Friday, 23 June 2006

Arabs in Pisa?

Pisa baptistery floor

Originally uploaded by andreakkk.

This work makes me think of the Maghreb. It makes me think of the Alhambra, the Generalife, the life and work of the Moors in Spain. The geometry is quintessentially Moorish, using overlapping squares and eight pointed stars to create a lattice of interlaced strips.

But it's actually the baptistery floor in Pisa. It's not the only bit of 'Arab' work I've seen in Pisa, either. There's an eight pointed star over one of the baptistery doors, a griffin that might be Hispano-Moorish, north African or even Persian standing guard over the cathedral apse, and 'Saracenic' pointed arches in the cathedral. And Pisa did trade with Moorish Spain and with the African coast - having taken over Cagliari as a useful staging post.

Everyone knows about Venice and its Byzantine past. And Sicily, a strange half-Norman, half-Arab kingdom which developed its own mix of styles.

But there seems to be an Arab story in Pisa.... which hasn't often been told.

Waking up in a new country

Waking up in a new country can be interesting.

Not always. Waking up in a Holiday Inn anywhere is pretty much the same. Breakfast is the same, CNN is the same, even the furniture is the same.

But sometimes waking up is different. I remember the first time I stayed in Oman, and the muezzin woke me just before dawn. The day is still - the sun is not up, nothing is moving - and into this stillness breaks the call to prayer. The day doesn't start the same way there that it does here. It starts with a mindfulness and attention that we might well emulate, Muslim or not.

That's a deep difference. There are smaller differences too. In Austria and Slovenia I remember the coffee - thick with robusta beans, more bitter and electric than the more usual arabica. And sometimes with evaporated milk, sugary and thick. Not the sophisticated cafe au lait I'm used to.

Or in France, drinking my coffee out of a bowl, not a cup. It's amazing how different that seems to make breakfast even if the bread and jam is the same I'd have in England. Though I do notice France is less dominated by strawberry jam. And of course marmalade is unknown here.

But I suppose my favourite way of waking up in a new country is the sleeper train. I used to take the late train from Gare de l'Est to Munich, sleeping my way through Eastern France and southern Germany, and up in time for a fresh roll with honey, and a big mug of coffee, before arriving at Munich about nine o'clock in the morning. That's a civilised way to travel. And through the night, rocked by the motion of the train, dimly aware of the rural stations we're rolling past...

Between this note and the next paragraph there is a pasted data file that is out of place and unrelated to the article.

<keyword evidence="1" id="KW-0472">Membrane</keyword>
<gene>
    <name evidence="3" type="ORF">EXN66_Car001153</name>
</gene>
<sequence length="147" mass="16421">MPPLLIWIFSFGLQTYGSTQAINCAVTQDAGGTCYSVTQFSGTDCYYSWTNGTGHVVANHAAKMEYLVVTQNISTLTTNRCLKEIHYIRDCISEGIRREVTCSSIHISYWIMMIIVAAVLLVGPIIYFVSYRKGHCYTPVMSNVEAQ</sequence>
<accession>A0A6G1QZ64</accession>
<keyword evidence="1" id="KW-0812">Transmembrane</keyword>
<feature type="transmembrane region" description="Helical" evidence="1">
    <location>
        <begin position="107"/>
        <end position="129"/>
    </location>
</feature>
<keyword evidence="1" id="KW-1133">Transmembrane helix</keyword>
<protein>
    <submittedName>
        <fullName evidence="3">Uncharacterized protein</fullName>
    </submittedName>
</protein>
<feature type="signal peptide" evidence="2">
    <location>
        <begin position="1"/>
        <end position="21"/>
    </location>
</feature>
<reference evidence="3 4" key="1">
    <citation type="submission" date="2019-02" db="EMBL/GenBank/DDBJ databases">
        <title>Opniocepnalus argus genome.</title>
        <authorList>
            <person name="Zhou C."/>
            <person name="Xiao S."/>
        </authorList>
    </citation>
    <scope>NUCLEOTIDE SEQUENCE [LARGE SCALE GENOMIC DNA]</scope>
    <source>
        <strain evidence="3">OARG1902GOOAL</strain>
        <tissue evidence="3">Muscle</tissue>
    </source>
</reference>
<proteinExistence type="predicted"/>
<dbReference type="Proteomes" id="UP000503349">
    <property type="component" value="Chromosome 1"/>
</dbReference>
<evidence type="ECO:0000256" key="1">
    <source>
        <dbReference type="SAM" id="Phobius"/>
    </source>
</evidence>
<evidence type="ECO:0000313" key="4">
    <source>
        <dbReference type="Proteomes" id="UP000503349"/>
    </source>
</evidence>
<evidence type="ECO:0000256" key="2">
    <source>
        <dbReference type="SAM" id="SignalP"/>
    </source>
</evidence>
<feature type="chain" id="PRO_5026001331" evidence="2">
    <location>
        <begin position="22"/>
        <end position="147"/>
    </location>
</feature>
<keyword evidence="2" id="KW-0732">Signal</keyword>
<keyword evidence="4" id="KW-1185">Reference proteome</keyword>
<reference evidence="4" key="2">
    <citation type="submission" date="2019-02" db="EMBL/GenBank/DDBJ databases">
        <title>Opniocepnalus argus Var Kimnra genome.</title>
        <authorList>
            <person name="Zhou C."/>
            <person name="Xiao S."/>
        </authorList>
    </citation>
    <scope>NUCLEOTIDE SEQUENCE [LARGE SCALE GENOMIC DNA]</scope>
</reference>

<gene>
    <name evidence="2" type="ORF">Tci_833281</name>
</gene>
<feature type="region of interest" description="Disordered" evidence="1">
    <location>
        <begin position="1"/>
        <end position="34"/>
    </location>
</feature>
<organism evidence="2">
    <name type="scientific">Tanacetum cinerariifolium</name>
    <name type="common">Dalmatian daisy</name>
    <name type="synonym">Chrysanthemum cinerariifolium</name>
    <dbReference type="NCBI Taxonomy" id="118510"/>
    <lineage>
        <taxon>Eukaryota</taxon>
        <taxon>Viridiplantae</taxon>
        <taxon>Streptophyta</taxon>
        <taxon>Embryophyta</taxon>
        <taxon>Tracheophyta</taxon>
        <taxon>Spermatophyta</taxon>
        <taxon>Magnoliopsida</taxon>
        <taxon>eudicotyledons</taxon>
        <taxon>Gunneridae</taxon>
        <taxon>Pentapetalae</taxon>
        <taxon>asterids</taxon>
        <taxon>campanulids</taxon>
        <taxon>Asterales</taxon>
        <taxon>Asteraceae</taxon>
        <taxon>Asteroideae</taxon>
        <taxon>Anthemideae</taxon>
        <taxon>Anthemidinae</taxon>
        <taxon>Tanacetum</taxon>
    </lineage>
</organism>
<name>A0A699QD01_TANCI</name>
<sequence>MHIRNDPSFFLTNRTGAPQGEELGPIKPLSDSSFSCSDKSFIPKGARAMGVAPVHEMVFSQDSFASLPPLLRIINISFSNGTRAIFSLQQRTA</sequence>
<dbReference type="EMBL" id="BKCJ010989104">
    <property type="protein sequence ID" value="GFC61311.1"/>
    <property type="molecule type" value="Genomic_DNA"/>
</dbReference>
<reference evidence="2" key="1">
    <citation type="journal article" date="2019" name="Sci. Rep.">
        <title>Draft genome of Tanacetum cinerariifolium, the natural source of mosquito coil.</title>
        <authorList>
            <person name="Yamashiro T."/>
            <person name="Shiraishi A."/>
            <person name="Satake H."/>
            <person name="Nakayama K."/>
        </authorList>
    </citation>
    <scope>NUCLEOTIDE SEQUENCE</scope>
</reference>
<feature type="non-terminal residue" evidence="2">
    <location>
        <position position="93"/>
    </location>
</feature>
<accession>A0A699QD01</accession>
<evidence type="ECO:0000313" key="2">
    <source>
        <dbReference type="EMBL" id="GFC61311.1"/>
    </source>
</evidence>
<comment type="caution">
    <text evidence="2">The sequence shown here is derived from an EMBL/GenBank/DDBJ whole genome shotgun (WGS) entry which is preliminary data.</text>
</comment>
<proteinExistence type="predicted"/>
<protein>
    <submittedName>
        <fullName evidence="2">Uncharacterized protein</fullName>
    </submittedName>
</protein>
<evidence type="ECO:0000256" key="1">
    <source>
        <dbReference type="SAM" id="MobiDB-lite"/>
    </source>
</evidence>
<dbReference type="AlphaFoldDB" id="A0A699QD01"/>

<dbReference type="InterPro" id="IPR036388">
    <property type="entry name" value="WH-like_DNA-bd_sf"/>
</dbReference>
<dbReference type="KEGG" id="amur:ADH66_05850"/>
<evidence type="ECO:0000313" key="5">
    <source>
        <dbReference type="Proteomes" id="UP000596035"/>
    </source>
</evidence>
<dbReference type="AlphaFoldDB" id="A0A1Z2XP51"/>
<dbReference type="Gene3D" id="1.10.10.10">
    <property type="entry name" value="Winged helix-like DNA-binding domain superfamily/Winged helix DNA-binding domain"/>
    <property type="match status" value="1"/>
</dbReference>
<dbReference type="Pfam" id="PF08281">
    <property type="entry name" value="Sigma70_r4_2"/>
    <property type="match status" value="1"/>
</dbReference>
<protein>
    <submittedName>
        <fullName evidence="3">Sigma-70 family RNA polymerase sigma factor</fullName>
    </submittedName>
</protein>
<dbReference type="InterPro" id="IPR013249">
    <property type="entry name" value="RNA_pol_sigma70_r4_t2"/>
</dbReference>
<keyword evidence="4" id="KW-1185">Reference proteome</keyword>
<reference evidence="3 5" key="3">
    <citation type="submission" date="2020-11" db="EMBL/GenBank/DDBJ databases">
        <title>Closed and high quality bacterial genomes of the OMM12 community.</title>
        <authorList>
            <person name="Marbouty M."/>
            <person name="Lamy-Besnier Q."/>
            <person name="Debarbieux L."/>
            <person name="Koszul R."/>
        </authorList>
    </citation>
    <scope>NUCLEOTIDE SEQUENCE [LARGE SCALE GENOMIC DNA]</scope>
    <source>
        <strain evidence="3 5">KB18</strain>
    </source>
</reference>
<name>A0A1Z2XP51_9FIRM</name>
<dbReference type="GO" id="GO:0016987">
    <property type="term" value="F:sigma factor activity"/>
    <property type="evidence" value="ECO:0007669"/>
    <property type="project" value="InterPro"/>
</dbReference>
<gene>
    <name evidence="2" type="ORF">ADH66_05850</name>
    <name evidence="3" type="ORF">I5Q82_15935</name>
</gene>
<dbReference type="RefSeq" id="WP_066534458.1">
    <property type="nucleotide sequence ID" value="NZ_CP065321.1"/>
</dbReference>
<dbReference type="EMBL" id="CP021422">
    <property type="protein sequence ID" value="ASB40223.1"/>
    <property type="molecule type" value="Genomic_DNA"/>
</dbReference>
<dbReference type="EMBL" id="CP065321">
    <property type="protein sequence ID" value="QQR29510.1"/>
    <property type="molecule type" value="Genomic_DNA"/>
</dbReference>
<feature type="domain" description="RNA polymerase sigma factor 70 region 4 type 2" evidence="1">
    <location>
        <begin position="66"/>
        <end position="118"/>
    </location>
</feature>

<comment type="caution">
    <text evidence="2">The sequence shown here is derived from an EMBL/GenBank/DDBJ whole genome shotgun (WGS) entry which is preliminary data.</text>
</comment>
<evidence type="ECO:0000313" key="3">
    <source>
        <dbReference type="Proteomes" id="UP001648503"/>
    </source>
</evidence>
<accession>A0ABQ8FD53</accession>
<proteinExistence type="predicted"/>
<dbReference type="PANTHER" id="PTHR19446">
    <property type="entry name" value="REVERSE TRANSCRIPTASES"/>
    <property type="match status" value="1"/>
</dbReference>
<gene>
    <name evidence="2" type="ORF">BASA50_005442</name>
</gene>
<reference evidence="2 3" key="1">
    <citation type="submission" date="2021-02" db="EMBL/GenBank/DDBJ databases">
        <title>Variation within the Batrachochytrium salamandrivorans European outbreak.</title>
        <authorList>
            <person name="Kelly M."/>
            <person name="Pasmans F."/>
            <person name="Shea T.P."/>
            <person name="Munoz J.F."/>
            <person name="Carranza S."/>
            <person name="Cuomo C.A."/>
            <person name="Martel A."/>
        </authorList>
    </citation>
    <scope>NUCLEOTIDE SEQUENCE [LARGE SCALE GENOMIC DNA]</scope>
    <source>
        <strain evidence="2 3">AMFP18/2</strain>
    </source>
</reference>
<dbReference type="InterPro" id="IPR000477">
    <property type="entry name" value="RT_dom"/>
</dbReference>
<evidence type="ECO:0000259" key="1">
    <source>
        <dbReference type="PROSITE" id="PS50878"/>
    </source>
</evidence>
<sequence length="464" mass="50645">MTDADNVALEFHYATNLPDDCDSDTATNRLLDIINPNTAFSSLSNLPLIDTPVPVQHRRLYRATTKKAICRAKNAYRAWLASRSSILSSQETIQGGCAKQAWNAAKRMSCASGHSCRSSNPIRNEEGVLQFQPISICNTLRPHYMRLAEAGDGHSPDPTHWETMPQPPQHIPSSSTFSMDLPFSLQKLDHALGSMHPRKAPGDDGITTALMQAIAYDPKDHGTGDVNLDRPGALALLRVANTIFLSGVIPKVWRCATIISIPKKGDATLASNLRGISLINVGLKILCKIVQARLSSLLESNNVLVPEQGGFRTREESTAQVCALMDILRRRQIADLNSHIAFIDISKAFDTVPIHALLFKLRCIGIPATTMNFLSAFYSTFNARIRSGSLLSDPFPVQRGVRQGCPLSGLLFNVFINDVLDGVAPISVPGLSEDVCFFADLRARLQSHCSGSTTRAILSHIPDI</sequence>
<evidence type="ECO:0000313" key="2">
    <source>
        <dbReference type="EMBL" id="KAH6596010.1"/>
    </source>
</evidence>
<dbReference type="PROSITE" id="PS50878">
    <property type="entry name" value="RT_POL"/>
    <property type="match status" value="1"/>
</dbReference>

Waking up in a new country is always good.

Sunday, 11 June 2006

Different countries, different thinking

One of the things you find when you travel is that different nationalities have different ways of thinking. Slight changes of emphasis that make you shake your head in puzzlement - or burst out laughing.

For instance I went hiking in the Tuscan hills one day. I was chatting in a restaurant about the way I'd come, down the lanes and through a couple of hidden valleys. The response: "Why didn't you just come along the main road? It's shorter."

The Italians just don't get hiking. (Germans do. So do the French.) Look at a Roman road, dead straight and firmly paved, and you'll understand why.

Media Guardian has this fascinating piece on German television. Amazing. The Germans really do have a sense of humour. But it's a rather different type of humour from British fun. I think...

Medieval New York

I've always been fascinated by 'mixed up' culture. For instance there's a bit of Budapest that remains resolutely Turkish - mainly the hot baths, little else got left behind. Then there are the multiple layers of Rome, like at San Clemente where there's a Mithraeum under a church under a later church.

And now, there's Medieval New York. Which sounds a dumb title, but the architects of nineteenth century New York were so eclectic that they built what amounts to a Legoland exhibition of European style.

What the site doesn't mention is that there's some REAL medieval architecture in NY as well - the Cloisters museum incorporates pieces of the cloister of Saint Guilhem du Desert, as well as other pieces bought up and shipped over wholesale.